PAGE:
The include file

Since the common makefiles have a lot of defaults based on the names of various directories, you can simplify your life enormously in the include file if you choose your directory names to match what the common makefiles want.

For example, if the name of the project directory is the same as the name of the image, you don't have to set the NAME macro in

The prototypical file looks like this:

ifndef QCONFIG
include $(QCONFIG)

# Preset make macros go here

include $(MKFILES_ROOT)/

# Post-set make macros go here

The include file provides the root paths to various install, and usage trees on the system, along with macros that define the compilers and some utility commands that the makefiles use. The purpose of the include file is to let you tailor the root directories, compilers, and commands used at your site, if they differ from the standard ones that we use and ship. Therefore, nothing in a project's makefiles should refer to a compiler name, absolute path, or command name directly. Always use the macros.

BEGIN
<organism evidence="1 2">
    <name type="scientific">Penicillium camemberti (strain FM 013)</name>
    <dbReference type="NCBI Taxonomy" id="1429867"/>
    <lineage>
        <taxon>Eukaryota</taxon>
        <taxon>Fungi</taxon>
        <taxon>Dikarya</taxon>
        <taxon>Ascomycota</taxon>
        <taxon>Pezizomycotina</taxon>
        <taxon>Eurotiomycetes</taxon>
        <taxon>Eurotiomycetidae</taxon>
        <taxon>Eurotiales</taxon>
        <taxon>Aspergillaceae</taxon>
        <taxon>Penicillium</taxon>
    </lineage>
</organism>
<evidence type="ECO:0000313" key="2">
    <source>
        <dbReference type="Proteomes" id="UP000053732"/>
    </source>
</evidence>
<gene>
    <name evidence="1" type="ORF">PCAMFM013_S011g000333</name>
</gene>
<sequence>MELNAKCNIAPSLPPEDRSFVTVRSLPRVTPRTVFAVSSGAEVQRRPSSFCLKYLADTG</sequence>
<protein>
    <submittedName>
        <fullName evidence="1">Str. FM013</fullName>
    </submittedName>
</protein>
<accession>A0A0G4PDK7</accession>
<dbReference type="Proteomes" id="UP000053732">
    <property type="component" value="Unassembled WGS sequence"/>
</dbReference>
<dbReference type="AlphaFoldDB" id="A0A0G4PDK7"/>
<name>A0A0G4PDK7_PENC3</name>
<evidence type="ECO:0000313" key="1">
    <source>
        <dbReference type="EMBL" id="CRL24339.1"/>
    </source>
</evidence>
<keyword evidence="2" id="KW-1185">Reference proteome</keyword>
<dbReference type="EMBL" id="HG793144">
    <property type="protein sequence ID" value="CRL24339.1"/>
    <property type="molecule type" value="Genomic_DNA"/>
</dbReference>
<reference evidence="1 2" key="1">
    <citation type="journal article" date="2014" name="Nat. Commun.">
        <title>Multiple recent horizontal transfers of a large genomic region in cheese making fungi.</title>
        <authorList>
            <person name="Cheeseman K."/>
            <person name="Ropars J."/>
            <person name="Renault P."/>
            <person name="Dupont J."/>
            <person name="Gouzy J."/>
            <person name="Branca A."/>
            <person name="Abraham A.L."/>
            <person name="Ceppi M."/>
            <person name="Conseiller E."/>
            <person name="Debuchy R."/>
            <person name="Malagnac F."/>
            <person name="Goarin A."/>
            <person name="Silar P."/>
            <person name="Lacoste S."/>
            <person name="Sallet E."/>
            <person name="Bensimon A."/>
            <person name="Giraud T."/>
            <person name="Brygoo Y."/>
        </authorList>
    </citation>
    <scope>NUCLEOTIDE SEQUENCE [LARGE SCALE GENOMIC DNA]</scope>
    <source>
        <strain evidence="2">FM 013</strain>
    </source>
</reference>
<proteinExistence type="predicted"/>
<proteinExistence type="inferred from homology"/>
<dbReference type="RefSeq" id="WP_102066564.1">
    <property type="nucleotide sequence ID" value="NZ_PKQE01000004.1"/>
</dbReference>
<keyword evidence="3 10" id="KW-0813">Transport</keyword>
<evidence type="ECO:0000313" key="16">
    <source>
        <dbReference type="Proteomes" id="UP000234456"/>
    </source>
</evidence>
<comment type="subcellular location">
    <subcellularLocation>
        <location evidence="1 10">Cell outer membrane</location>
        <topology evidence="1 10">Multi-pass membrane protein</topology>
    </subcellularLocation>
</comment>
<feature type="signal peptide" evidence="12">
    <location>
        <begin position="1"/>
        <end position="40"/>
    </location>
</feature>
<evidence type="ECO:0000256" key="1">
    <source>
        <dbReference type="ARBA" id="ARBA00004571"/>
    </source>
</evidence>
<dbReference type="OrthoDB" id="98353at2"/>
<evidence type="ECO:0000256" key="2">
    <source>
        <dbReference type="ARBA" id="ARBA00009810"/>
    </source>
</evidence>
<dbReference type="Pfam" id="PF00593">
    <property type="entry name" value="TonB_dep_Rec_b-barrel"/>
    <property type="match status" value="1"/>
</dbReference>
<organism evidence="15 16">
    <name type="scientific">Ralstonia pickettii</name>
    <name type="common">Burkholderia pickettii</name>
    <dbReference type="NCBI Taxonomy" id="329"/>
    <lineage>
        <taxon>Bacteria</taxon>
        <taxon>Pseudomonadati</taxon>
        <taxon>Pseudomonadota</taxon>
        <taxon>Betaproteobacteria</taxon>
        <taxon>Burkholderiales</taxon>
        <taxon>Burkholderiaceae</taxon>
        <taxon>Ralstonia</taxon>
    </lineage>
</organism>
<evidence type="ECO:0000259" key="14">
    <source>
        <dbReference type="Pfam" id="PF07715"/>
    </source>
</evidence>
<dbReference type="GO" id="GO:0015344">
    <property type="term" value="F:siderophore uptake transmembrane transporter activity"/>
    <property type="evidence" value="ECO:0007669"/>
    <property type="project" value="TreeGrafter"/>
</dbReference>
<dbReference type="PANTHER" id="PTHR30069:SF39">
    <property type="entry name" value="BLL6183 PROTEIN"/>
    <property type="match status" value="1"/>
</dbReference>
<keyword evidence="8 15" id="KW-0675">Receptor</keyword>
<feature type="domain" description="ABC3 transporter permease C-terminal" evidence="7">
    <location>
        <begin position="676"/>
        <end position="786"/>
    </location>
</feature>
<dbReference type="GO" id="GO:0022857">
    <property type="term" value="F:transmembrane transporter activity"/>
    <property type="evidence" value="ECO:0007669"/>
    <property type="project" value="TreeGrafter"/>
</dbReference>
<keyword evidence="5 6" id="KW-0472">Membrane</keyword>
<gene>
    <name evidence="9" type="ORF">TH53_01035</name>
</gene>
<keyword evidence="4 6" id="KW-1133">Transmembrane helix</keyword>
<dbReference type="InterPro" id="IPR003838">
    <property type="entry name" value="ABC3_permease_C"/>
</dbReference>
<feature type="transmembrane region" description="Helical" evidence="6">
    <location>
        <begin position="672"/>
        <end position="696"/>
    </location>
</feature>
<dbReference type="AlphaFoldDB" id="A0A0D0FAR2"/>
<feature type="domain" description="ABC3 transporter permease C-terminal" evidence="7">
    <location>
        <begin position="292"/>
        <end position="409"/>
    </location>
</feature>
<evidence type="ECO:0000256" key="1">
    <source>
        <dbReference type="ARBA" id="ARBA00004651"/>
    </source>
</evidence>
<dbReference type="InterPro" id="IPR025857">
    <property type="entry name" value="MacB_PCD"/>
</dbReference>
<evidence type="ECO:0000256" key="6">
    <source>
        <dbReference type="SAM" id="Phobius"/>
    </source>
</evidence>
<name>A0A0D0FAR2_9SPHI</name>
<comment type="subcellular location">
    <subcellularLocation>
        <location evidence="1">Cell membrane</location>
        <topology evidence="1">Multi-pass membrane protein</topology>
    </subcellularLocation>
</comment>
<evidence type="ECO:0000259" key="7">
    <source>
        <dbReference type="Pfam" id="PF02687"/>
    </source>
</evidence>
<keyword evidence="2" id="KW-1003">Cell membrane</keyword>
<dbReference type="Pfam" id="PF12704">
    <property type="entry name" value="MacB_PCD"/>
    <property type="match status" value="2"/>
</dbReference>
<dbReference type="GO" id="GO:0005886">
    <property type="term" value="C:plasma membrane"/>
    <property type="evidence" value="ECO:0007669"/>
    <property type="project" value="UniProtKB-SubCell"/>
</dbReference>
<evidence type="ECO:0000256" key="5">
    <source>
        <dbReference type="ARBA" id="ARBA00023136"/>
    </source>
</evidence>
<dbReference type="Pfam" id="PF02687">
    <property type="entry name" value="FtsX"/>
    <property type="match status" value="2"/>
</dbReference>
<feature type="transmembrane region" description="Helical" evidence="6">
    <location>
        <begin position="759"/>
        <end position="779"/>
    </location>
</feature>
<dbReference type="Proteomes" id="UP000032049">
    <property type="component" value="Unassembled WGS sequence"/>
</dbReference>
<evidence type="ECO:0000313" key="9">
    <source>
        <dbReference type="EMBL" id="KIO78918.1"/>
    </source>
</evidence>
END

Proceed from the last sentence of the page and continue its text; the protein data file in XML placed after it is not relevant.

The file resides in $QNX_TARGET/usr/include/mk as (where os is the host OS, e.g., nto, qnx4, linux, win32), which is a symbolic link from the place where make wants to find it (namely $QNX_TARGET/usr/include/ You can override the location of the include file by specifying a value for the QCONFIG macro.

If you wish to override the values of some of the macros defined in without modifying the contents of the file, set the QCONF_OVERRIDE environment variable (or make macro) to be the name of a file to include at the end of the main file.

Note: Some examples of override files set VERSION_REL, which specifies the version of the OS that you're building for. This variable is primarily for internal use at QNX Software Systems; it indicates that make is running on a build machine instead of on a developer's desktop. If you set this variable, make becomes a lot more particular about other settings (e.g., it will insist that you set PINFO).